Jon Snow certainly hasn't had an easy life - and it's not only given him the ability to empathize with the underdog, it's given him the strength to make tough decisions. As Lord Commander of the Night's Watch, he had to choose between doing things that would make him better liked... and bringing the Wildlings past the Wall, in order to help fight the army of the dead and save as many innocent as possible.
When that decision got Jon Snow killed, he was then forced to hang his young protégé, Olly, who was one of the people to stab (and ultimately kill) him in the previous season. Jon Snow knows when to break rules for the greater good, and he knows when to act selflessly to save others. He's risked his life time and time again to try and save people; he's also not too proud to bend the knee to Daenerys (verbally, anyway), and support a woman that he thinks can bring peace to the realm.
A lot of this comes from being raised by Ned Stark, who taught the children at Winterfell all about honor - and about doing something that may be unpleasant, because it is the right thing to do. Some of it, however, is just Jon's own natural goodness; Robb Stark, who heard the same lessons from Ned, failed to follow them. His decision to marry in secret - for love - rather than follow through on the deal he made with the Freys led to a bloodbath and his own death at the Red Wedding.
Should Jon Snow manage to defeat the White Walkers, usurp Cersei, claim his heritage as a Targaryen, and sit atop the Iron Throne, there will still be a problem unsolved: Daenerys Targaryen, as well as her two dragons. Since Game of Thrones season 1, Daenerys has been fighting to return to Westeros and claim the Iron Throne, and it's unlikely that a surprise nephew is going to make her give all of that up. A battle between Jon and Dany would simply continue to tear the realm apart, but there's a simple solution here: a marriage, ending with the two ruling as King and Queen. Given the two have already developed an intimate relationship, this would seem to be a solution that they would both be happy with, and it solves a lot of the problems with either ruling solo.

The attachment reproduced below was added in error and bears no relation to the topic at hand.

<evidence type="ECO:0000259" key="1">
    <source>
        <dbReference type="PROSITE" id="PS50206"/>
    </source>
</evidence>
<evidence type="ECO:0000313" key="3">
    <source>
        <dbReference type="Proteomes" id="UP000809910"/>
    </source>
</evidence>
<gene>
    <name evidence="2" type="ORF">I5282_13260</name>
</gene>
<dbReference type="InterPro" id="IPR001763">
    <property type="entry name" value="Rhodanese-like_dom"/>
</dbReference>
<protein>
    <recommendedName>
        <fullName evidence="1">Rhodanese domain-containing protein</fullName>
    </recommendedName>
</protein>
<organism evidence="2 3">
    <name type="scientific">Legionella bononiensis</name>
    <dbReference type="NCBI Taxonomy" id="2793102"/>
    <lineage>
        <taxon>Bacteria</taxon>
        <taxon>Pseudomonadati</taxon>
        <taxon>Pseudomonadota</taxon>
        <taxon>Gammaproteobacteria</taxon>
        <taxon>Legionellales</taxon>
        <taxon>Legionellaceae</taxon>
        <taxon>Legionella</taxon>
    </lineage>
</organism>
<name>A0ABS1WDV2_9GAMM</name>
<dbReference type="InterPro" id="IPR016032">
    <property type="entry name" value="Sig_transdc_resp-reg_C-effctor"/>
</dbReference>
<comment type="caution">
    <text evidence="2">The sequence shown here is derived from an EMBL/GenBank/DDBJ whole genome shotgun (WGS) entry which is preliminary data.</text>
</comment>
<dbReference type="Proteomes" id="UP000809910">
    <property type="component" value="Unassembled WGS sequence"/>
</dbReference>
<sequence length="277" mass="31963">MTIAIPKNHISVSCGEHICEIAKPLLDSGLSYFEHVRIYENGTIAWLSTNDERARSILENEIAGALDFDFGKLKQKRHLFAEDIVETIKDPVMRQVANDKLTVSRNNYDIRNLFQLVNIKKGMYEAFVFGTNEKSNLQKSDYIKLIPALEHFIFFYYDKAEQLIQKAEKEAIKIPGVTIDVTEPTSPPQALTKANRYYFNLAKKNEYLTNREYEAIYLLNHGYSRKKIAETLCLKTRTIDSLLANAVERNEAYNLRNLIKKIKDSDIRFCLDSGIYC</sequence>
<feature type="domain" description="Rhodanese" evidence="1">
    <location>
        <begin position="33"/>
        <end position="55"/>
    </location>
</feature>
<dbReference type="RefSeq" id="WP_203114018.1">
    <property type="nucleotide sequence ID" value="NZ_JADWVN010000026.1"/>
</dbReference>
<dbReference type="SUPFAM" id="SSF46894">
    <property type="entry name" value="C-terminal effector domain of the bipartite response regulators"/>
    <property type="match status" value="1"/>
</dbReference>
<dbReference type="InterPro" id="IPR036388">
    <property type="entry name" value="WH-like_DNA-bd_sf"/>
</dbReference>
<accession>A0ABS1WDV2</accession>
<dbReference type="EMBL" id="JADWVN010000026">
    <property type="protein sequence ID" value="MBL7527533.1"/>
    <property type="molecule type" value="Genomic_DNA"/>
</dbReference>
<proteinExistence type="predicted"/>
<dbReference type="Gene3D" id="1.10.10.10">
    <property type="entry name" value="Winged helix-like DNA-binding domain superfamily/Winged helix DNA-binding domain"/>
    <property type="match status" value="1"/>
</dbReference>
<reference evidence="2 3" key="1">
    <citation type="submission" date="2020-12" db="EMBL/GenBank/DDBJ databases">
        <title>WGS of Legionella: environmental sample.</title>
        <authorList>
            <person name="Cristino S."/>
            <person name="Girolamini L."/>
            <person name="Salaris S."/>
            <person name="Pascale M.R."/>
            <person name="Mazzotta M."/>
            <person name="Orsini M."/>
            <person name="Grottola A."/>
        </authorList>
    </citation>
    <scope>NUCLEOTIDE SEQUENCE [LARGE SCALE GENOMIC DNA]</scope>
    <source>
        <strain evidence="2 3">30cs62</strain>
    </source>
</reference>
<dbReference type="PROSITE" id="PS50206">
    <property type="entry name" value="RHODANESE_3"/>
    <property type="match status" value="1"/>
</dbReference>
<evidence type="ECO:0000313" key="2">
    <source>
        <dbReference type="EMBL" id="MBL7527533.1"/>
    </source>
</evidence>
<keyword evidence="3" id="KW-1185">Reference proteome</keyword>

Daenerys, although a Targaryen and a dragonrider, doesn't know Westeros (as Tyrion has previously pointed out to her). Nor do the smallfolk (or nobles) of Westeros know her. However, they know the Starks, and they know the Night's Watch, and they know Jon Snow. His connection to Winterfell would allow him to leave Sansa as Wardenness of the North, secure in the knowledge that they are on the same team, and his history with the noble houses would help them keep the peace. At the same time, having Daenerys married would quiet those nobles who would not want to see a woman rule, or a Queen who has spent her life outside the Seven Kingdoms. It seems like a perfect match. Of course, there's always that incest issue - but that Targaryens have married within their own families for hundreds of years, which has to count for something.
At the end of the day, of all the characters in Game of Thrones, Jon Snow may be the most straightforward, purely good person in Westeros. He's not actually interested in the Iron Throne, he's interested in peace. He has little time for games and politics, and when he has to kill, he does so without torture, brutality, or enjoyment. He has also the knowledge, the lineage, and the connections, and he would seem to be an obvious choice for the new King.
However, Game of Thrones is rarely as straightforward as all that. Other theories as to Jon Snow's fate in Game of Thrones season 8 include his death at the hands of Daenerys, him revealed as Azor Ahai, his betrayal by someone else close to him (Sansa, perhaps), and even a return to the Night's Watch as new Lord Commander. For a show with this many twists and turns, it's impossible to say which way Jon's story will unfold, but if it comes down to simple worthiness, he should definitely end up on the Iron Throne at King's Landing.